Visual symptoms of deficiency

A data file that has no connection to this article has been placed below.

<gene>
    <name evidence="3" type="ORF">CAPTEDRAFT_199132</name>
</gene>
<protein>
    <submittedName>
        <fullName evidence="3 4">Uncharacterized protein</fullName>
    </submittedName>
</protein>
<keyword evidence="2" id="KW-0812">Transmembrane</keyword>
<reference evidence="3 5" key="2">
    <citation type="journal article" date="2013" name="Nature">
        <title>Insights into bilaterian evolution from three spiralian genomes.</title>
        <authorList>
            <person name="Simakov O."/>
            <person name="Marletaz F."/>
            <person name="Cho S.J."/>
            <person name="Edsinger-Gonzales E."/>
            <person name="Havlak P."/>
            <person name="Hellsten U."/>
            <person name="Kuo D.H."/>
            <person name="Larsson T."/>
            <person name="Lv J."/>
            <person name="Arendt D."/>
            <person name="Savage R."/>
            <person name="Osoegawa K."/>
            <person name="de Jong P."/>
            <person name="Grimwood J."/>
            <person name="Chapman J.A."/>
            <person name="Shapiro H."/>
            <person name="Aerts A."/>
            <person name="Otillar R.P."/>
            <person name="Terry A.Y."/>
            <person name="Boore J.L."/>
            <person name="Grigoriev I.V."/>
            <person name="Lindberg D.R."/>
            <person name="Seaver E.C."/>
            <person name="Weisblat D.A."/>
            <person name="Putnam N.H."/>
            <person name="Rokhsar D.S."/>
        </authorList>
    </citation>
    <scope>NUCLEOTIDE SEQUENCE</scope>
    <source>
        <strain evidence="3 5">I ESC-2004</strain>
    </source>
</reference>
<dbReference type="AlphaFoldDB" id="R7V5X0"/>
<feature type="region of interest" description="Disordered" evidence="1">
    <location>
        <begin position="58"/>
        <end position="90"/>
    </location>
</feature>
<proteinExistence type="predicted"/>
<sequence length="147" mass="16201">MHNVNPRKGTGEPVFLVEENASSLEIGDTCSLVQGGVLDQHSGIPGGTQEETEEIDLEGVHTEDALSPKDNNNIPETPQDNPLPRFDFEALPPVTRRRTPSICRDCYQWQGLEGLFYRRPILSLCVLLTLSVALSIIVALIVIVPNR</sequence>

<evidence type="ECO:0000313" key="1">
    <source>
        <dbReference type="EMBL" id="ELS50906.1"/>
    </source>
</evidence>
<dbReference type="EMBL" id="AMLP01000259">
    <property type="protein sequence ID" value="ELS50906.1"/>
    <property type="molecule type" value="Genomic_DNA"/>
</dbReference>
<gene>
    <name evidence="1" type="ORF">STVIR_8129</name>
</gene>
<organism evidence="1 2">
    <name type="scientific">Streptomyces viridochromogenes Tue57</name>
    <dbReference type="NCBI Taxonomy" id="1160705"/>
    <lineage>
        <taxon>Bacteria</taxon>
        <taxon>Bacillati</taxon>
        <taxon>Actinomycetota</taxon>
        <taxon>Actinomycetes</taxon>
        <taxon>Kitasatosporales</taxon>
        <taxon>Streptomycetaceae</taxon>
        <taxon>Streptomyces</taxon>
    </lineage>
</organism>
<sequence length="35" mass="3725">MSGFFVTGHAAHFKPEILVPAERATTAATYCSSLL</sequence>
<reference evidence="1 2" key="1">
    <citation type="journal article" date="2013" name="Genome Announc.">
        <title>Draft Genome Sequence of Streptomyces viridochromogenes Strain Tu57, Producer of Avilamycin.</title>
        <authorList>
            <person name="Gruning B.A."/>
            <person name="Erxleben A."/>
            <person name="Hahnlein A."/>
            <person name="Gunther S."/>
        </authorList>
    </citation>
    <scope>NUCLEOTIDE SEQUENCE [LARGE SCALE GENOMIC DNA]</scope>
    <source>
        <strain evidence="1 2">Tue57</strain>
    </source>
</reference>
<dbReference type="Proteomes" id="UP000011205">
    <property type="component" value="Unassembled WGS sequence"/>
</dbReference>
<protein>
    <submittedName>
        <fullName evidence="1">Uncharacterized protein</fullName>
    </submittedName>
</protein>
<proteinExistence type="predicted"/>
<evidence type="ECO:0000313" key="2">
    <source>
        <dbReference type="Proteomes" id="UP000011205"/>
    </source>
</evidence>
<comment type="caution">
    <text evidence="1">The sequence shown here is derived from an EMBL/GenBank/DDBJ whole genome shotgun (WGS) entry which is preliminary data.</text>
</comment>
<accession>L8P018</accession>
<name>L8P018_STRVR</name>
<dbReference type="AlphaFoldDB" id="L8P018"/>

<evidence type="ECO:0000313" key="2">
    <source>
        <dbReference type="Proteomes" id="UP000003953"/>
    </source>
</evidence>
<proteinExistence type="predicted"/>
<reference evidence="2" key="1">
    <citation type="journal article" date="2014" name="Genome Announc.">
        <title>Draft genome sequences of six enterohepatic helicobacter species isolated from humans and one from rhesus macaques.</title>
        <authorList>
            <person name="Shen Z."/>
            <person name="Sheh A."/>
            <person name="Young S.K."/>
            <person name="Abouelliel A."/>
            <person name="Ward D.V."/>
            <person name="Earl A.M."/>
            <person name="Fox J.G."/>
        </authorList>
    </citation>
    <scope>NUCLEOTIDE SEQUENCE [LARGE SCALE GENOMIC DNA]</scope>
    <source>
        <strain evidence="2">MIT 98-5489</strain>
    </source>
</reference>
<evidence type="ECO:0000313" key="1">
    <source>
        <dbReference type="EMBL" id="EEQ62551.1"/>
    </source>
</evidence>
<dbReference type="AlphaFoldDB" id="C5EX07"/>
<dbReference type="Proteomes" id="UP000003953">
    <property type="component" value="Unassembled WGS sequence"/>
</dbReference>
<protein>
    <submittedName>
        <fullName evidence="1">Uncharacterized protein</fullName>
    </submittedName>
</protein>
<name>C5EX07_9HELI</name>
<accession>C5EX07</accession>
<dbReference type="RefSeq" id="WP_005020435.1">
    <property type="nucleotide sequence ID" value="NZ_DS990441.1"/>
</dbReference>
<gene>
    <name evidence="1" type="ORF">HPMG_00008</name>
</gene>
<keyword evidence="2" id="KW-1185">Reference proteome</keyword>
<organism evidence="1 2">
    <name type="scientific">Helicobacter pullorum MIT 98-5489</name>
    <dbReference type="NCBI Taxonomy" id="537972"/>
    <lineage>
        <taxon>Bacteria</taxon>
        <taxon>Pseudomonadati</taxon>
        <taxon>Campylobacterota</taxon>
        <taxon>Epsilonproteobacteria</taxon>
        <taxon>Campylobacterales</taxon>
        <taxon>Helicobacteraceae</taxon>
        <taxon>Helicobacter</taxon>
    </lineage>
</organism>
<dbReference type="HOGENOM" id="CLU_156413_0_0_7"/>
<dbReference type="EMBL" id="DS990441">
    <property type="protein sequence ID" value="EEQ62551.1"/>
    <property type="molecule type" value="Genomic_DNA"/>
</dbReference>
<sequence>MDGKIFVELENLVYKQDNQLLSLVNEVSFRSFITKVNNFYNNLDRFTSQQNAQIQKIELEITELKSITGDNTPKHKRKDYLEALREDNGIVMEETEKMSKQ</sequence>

Potassium is highly mobile in the phloem of plants and can be moved to newer leaves if the nutrient is in short supply, with deficiency symptoms appearing first on older leaves. General symptoms initially include a light green to yellow colour of the older leaves especially around leaf margins. Marginal scorch of the edges and tips of these leaves follows, often resulting in senescence. As the severity increases, this condition progresses towards the top of the plant. These characteristic symptoms of K deficiency can often be mistaken for leaf diseases such as yellow spot and Septoria nodorum blotch in wheat or brown leaf spot in lupins. Other symptoms include slow plant growth, weak stems and lodging, high screenings levels in the harvested grain and reduced disease resistance. Aplication of potassium fertiliser tends to diminish the incidence of fungal and bacterial disease as well as insect pests in crops (Amtmann et al. 2008). Given the severe effect of potassium deficiency on plant functions and health, and the difficulty in diagnosing deficiency early, it is not recommended to wait for symptoms to appear before trying to rectify the problem. If plant testing shows that potassium levels are low, foliar application have shown to be effective in crops.